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With a Quarter of the Season Done, Where Does Liverpool Stand?

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kenny dalglish pondering

With a quarter of the Premier League season wrapped up, the unavoidable reality is that Liverpool hasn't performed up to the level that many fans had hoped they would. They haven't seemed especially poor perhaps, but clearly they haven't hit the sorts of highs they did in the second half of 2010-11 that had fans talking about the squad being a few tweaks away from legitimate contenders after finishing out the season with the third best record—and very nearly the second best up until stumbling through their final two matches—in the league under Kenny Dalglish.

But if that's an unavoidable truth, so too is that they haven't played nearly as poorly as they did in the first half of the 2010-11 season under Roy Hodgson. Still, given that Hodgson's side had a negative goal differential to go along with a 35% win rate and on form was stuck in twelfth, that might not be setting the bar very high. More interesting is looking at Liverpool over the past three seasons (and managers) and seeing just where the current squad stacks up against recent Liverpool teams in key statistical categories.

First the pretty pictures, then a few observations to go along with them:

liverpool pass stats
liverpool shot tackle stats
liverpool goals for against
liverpool win form points chart graph

First, while it's no surprise that the Points per Game, Win Percentage, and Finish/Form graphs look similar, it's interesting in the way that each appears a magnification of the previous, as each extra tenth of the point per match over the season results in a significant boost in final position.

Meanwhile, shots and tackles don't always have an obvious correlation when it comes to success in the table, though that Roy Hodgson's time with the club saw both the second lowest number of attempted tackles (pipping Kenny Dalglish's current side by a sixth of a tackle) along with the fewest shots per game, fewest passes, and lowest point return speaks to his passive approach and—placed next to Liverpool's similar statistics in recent seasons—reflects just how poor a fit that approach was for the club.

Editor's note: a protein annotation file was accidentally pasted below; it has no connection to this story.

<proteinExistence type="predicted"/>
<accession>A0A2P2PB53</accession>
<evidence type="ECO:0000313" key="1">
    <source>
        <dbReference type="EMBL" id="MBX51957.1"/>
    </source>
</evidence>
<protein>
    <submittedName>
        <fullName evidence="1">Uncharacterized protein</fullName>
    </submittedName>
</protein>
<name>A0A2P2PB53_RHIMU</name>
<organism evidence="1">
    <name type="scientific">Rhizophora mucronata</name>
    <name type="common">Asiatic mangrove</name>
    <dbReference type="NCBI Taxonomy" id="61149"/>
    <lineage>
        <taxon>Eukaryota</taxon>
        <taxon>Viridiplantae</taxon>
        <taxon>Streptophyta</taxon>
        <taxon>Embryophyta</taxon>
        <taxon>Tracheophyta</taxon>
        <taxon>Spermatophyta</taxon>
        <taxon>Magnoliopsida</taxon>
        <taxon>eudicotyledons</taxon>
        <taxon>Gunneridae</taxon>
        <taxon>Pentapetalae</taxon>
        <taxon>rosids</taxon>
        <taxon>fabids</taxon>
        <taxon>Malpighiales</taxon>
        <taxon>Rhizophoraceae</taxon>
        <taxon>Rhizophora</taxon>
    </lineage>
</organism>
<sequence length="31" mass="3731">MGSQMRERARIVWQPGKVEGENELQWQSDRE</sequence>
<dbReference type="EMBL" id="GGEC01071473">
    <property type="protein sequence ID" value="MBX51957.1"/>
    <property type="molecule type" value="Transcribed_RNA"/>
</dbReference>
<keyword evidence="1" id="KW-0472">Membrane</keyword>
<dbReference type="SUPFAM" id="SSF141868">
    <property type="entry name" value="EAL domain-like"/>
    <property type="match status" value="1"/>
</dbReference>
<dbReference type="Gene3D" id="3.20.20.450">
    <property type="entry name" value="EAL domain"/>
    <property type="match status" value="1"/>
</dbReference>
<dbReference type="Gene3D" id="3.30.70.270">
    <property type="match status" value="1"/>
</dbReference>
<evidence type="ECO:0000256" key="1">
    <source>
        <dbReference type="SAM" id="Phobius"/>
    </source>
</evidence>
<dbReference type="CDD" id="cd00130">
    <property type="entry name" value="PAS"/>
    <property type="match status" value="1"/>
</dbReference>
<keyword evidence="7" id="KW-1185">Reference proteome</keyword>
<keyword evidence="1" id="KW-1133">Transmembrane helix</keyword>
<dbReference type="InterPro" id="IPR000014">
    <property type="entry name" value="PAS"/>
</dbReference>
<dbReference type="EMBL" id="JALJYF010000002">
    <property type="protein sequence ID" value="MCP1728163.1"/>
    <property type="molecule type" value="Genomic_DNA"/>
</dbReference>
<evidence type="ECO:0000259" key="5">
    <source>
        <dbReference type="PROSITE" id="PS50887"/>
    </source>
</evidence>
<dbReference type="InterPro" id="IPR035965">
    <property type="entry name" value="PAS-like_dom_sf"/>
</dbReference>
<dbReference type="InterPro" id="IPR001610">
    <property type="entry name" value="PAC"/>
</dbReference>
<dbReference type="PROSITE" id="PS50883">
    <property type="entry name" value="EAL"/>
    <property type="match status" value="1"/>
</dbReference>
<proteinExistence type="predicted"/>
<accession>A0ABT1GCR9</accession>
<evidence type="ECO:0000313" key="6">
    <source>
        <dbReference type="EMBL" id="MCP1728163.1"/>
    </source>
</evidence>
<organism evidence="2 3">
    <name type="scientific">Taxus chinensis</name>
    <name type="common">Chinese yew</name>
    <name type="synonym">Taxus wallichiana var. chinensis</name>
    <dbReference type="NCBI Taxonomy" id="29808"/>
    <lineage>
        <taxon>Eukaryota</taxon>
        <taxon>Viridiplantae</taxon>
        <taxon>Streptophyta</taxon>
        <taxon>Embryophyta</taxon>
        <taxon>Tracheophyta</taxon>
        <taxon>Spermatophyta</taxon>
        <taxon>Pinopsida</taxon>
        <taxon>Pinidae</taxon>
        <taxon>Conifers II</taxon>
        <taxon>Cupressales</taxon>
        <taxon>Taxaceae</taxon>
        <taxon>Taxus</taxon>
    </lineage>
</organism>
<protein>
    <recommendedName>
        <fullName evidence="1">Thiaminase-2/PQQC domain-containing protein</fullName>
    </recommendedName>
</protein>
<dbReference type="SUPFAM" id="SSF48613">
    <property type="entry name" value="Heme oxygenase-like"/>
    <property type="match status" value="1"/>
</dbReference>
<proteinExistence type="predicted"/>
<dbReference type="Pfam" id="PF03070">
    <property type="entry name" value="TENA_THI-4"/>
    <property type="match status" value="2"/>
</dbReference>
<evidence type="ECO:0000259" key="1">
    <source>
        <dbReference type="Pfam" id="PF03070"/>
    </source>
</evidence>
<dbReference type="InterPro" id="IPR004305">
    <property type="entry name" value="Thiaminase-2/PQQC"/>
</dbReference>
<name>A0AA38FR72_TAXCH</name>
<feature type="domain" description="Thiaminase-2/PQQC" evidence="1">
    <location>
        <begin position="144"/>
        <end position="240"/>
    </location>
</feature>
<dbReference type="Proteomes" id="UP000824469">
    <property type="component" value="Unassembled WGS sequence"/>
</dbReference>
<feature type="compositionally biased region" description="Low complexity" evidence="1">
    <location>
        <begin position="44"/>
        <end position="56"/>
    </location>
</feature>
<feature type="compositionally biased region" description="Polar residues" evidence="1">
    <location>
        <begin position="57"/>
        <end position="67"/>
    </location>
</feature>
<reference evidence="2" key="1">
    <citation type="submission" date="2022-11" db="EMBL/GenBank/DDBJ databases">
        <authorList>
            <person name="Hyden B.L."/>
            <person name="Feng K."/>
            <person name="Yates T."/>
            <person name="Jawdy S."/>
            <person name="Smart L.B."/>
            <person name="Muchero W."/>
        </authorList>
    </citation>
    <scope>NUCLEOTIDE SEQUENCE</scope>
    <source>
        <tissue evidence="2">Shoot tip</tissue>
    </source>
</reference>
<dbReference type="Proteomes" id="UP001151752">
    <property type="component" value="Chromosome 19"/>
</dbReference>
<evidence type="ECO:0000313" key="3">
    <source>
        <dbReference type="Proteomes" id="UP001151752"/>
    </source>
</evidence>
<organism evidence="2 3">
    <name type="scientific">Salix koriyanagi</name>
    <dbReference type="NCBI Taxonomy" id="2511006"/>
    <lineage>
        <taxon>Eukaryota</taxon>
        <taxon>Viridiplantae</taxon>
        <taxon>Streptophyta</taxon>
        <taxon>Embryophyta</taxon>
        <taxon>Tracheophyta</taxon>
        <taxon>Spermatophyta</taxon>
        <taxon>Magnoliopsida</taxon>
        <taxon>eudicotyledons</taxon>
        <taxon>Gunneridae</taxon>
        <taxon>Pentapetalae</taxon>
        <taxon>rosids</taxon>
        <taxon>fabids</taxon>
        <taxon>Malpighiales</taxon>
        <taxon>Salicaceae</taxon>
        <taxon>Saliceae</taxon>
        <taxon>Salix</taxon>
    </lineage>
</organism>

Goals for and against both reflect overall success almost perfectly, and the differential makes things even more stark: In 2008-09 the club finished second after scoring 1.55 more goals per game than they conceded. In 2009-10 they scored 0.69 more goals than they conceded and finished seventh. Under Hodgson they conceded 0.15 more than they scored and were twelfth in the form table, while after Dalglish took over they scored an even goal more than they let in and rocketed to third in the form table. So far this season, they're only scoring 0.22 more goals than they let in, and so it's hardly surprising that they find themselves currently outside the top four—in fact, the only time in the past four seasons they've both scored fewer goals and conceded more of them per game was under Roy Hodgson. That they're at least creating the chances has been an oft discussed topic, but the number of goals this side is letting in is equally worrisome.

And finally, two things really stand out: The 2008-09 team was far, far better than many fans realised at the time, and after the heady hopes of the summer this year's squad seems a long ways away from matching its form. Perhaps a little surprising, though, is just how close Kenny Dalglish managed to take last season's threadbare squad to matching those heights. If you're a pessimist, that probably signals that more of an effort should have been made to supplement that squad instead of radically overhauling it. And if you're an optimist, well, Liverpool's always been a bit of a slow starter, and at least the first half of this season seems set to provide a better platform than the first half of the last one did.